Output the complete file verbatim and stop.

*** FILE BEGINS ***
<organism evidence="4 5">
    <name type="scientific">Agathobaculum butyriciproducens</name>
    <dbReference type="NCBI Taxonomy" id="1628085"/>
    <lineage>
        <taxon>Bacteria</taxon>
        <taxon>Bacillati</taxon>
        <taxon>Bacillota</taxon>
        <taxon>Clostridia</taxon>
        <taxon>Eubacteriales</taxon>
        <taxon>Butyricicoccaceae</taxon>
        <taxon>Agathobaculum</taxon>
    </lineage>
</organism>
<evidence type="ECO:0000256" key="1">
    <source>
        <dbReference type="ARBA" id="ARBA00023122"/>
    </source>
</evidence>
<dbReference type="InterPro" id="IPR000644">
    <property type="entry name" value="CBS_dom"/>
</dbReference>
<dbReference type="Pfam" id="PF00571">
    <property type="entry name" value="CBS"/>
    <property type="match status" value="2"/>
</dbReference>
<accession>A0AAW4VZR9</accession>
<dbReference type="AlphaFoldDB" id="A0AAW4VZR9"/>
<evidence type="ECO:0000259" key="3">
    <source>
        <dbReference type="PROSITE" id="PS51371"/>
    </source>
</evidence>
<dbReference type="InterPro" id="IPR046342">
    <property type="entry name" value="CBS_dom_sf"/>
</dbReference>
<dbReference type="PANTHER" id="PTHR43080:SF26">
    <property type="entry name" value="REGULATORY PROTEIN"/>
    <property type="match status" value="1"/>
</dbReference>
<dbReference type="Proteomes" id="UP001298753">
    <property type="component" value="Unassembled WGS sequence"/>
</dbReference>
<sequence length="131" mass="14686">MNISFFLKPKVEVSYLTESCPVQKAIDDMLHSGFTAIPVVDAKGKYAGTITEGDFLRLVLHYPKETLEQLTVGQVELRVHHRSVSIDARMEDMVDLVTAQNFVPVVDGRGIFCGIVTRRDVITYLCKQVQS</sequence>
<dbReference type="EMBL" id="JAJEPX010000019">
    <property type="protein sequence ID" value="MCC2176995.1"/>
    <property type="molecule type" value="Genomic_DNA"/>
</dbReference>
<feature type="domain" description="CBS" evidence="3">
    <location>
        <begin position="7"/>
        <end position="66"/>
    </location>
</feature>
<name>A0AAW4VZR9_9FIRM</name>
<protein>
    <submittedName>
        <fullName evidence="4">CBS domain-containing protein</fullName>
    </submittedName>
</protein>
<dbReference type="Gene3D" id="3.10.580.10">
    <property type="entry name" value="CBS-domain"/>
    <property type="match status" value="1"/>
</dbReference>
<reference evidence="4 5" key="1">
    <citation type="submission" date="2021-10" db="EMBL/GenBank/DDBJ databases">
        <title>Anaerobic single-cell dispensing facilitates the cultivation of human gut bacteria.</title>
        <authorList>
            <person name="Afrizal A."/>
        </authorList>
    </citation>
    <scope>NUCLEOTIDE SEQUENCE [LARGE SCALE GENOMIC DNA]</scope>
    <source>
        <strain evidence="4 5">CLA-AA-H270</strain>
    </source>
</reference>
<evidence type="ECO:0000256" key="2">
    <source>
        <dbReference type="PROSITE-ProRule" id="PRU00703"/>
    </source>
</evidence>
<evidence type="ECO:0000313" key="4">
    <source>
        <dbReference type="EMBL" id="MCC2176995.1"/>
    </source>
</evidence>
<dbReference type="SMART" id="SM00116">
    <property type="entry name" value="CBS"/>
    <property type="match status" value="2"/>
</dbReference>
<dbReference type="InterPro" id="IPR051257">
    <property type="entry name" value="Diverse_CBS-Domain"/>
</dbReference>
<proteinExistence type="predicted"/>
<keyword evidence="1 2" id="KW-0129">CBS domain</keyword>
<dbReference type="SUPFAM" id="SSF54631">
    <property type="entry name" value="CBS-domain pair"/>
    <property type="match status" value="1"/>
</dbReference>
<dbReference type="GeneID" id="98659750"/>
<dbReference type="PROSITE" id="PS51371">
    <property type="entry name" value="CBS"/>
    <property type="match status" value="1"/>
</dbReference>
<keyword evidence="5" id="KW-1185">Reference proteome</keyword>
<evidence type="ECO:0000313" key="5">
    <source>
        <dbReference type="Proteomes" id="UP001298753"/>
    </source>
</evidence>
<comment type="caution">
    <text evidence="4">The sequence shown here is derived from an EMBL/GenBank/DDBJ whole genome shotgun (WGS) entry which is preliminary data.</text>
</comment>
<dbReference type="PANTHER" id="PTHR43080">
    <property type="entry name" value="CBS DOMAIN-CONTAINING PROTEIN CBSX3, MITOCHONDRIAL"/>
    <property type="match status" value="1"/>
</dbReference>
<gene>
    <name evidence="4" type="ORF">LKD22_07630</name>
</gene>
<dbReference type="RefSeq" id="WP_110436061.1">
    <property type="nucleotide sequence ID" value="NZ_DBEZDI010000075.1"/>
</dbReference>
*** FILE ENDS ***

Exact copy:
<organism evidence="4 5">
    <name type="scientific">Agathobaculum butyriciproducens</name>
    <dbReference type="NCBI Taxonomy" id="1628085"/>
    <lineage>
        <taxon>Bacteria</taxon>
        <taxon>Bacillati</taxon>
        <taxon>Bacillota</taxon>
        <taxon>Clostridia</taxon>
        <taxon>Eubacteriales</taxon>
        <taxon>Butyricicoccaceae</taxon>
        <taxon>Agathobaculum</taxon>
    </lineage>
</organism>
<evidence type="ECO:0000256" key="1">
    <source>
        <dbReference type="ARBA" id="ARBA00023122"/>
    </source>
</evidence>
<dbReference type="InterPro" id="IPR000644">
    <property type="entry name" value="CBS_dom"/>
</dbReference>
<dbReference type="Pfam" id="PF00571">
    <property type="entry name" value="CBS"/>
    <property type="match status" value="2"/>
</dbReference>
<accession>A0AAW4VZR9</accession>
<dbReference type="AlphaFoldDB" id="A0AAW4VZR9"/>
<evidence type="ECO:0000259" key="3">
    <source>
        <dbReference type="PROSITE" id="PS51371"/>
    </source>
</evidence>
<dbReference type="InterPro" id="IPR046342">
    <property type="entry name" value="CBS_dom_sf"/>
</dbReference>
<dbReference type="PANTHER" id="PTHR43080:SF26">
    <property type="entry name" value="REGULATORY PROTEIN"/>
    <property type="match status" value="1"/>
</dbReference>
<dbReference type="Proteomes" id="UP001298753">
    <property type="component" value="Unassembled WGS sequence"/>
</dbReference>
<sequence length="131" mass="14686">MNISFFLKPKVEVSYLTESCPVQKAIDDMLHSGFTAIPVVDAKGKYAGTITEGDFLRLVLHYPKETLEQLTVGQVELRVHHRSVSIDARMEDMVDLVTAQNFVPVVDGRGIFCGIVTRRDVITYLCKQVQS</sequence>
<dbReference type="EMBL" id="JAJEPX010000019">
    <property type="protein sequence ID" value="MCC2176995.1"/>
    <property type="molecule type" value="Genomic_DNA"/>
</dbReference>
<feature type="domain" description="CBS" evidence="3">
    <location>
        <begin position="7"/>
        <end position="66"/>
    </location>
</feature>
<name>A0AAW4VZR9_9FIRM</name>
<protein>
    <submittedName>
        <fullName evidence="4">CBS domain-containing protein</fullName>
    </submittedName>
</protein>
<dbReference type="Gene3D" id="3.10.580.10">
    <property type="entry name" value="CBS-domain"/>
    <property type="match status" value="1"/>
</dbReference>
<reference evidence="4 5" key="1">
    <citation type="submission" date="2021-10" db="EMBL/GenBank/DDBJ databases">
        <title>Anaerobic single-cell dispensing facilitates the cultivation of human gut bacteria.</title>
        <authorList>
            <person name="Afrizal A."/>
        </authorList>
    </citation>
    <scope>NUCLEOTIDE SEQUENCE [LARGE SCALE GENOMIC DNA]</scope>
    <source>
        <strain evidence="4 5">CLA-AA-H270</strain>
    </source>
</reference>
<evidence type="ECO:0000256" key="2">
    <source>
        <dbReference type="PROSITE-ProRule" id="PRU00703"/>
    </source>
</evidence>
<evidence type="ECO:0000313" key="4">
    <source>
        <dbReference type="EMBL" id="MCC2176995.1"/>
    </source>
</evidence>
<dbReference type="SMART" id="SM00116">
    <property type="entry name" value="CBS"/>
    <property type="match status" value="2"/>
</dbReference>
<dbReference type="InterPro" id="IPR051257">
    <property type="entry name" value="Diverse_CBS-Domain"/>
</dbReference>
<proteinExistence type="predicted"/>
<keyword evidence="1 2" id="KW-0129">CBS domain</keyword>
<dbReference type="SUPFAM" id="SSF54631">
    <property type="entry name" value="CBS-domain pair"/>
    <property type="match status" value="1"/>
</dbReference>
<dbReference type="GeneID" id="98659750"/>
<dbReference type="PROSITE" id="PS51371">
    <property type="entry name" value="CBS"/>
    <property type="match status" value="1"/>
</dbReference>
<keyword evidence="5" id="KW-1185">Reference proteome</keyword>
<evidence type="ECO:0000313" key="5">
    <source>
        <dbReference type="Proteomes" id="UP001298753"/>
    </source>
</evidence>
<comment type="caution">
    <text evidence="4">The sequence shown here is derived from an EMBL/GenBank/DDBJ whole genome shotgun (WGS) entry which is preliminary data.</text>
</comment>
<dbReference type="PANTHER" id="PTHR43080">
    <property type="entry name" value="CBS DOMAIN-CONTAINING PROTEIN CBSX3, MITOCHONDRIAL"/>
    <property type="match status" value="1"/>
</dbReference>
<gene>
    <name evidence="4" type="ORF">LKD22_07630</name>
</gene>
<dbReference type="RefSeq" id="WP_110436061.1">
    <property type="nucleotide sequence ID" value="NZ_DBEZDI010000075.1"/>
</dbReference>